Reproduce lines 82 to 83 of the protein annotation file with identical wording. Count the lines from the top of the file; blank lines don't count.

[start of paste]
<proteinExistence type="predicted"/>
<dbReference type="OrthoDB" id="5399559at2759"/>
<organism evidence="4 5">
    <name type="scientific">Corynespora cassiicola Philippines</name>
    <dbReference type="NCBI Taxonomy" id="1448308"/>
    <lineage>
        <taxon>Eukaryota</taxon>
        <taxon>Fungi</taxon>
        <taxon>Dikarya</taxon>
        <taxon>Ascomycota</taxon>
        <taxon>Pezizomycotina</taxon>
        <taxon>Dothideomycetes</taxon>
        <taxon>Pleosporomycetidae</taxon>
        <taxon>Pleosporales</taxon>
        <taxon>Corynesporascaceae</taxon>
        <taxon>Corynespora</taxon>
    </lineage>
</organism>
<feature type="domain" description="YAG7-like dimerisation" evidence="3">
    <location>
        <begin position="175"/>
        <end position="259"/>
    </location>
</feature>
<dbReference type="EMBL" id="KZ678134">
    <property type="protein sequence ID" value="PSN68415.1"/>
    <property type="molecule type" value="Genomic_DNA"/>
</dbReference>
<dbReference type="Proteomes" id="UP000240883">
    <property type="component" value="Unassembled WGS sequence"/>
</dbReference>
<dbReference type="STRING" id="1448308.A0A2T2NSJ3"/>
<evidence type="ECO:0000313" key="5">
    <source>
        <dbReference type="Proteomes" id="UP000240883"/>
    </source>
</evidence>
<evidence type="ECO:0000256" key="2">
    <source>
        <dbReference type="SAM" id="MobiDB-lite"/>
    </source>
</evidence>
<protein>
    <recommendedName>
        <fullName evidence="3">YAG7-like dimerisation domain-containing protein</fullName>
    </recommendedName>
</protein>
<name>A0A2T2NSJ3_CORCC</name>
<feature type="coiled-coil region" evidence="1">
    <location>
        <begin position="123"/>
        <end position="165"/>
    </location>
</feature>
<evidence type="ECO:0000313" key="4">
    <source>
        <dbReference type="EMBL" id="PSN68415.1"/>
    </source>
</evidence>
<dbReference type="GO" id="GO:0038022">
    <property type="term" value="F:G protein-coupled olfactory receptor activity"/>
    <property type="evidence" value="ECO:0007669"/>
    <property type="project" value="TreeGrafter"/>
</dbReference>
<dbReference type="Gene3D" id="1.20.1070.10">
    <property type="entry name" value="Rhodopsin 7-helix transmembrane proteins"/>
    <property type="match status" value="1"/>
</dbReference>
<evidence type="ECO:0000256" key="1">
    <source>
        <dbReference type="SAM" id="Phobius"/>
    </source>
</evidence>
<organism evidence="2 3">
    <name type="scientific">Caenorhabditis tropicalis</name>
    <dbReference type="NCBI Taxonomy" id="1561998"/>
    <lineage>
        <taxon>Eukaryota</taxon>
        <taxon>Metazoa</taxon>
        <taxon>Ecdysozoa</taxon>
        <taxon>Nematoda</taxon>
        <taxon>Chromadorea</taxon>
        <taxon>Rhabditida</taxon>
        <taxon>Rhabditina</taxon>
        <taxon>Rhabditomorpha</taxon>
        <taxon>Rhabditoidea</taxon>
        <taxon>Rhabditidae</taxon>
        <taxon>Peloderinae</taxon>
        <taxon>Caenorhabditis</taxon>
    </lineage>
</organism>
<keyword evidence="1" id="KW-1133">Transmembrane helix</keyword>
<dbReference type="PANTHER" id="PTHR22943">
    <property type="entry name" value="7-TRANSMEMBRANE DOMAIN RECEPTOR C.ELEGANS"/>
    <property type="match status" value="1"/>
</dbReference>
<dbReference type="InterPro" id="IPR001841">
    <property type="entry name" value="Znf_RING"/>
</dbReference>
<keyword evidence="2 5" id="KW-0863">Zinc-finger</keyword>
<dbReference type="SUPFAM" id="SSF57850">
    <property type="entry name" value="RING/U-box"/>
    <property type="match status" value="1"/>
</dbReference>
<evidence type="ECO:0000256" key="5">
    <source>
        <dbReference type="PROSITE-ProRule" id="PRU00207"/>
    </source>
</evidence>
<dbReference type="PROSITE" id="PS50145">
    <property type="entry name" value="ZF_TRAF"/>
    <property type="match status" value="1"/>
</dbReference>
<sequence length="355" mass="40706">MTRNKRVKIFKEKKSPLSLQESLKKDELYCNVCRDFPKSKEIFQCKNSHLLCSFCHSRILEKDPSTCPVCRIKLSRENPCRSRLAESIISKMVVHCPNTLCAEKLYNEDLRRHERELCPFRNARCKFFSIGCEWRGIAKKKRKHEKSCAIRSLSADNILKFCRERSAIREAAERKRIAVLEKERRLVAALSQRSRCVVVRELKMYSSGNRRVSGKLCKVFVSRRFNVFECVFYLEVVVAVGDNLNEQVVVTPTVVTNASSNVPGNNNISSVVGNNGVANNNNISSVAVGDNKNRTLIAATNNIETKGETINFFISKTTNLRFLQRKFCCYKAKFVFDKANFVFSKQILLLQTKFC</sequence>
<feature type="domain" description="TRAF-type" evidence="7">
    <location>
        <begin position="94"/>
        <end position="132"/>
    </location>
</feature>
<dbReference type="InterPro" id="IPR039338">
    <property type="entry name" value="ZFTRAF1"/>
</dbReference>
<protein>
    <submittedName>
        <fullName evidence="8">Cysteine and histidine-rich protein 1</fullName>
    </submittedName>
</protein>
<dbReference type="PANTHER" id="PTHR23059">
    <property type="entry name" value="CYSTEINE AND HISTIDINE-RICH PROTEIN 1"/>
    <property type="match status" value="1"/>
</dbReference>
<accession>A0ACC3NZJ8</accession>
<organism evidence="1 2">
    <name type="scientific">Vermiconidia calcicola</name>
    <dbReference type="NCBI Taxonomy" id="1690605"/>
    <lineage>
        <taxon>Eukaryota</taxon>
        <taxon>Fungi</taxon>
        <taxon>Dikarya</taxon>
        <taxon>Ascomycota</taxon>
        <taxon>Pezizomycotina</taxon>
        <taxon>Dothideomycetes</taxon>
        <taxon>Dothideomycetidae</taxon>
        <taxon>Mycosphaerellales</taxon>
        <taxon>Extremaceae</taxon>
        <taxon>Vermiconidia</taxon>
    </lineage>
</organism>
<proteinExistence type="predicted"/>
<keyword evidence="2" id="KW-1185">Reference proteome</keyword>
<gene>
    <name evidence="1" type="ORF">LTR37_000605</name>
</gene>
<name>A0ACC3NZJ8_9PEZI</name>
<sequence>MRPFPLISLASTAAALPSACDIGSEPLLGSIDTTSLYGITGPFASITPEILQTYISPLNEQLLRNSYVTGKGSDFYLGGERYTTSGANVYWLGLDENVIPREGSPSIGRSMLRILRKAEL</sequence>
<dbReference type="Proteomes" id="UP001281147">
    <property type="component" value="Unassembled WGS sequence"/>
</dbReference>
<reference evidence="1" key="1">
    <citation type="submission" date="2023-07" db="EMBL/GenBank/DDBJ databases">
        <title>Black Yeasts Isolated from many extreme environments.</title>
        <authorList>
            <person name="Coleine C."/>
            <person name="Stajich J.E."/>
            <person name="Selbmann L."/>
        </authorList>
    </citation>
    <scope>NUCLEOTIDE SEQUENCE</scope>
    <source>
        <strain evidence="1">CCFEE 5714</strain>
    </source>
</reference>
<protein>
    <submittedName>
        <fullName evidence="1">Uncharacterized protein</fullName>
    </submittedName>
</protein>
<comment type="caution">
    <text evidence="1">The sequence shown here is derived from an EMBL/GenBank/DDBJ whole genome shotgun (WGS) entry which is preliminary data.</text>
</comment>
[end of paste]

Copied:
        <taxon>Chromadorea</taxon>
        <taxon>Rhabditida</taxon>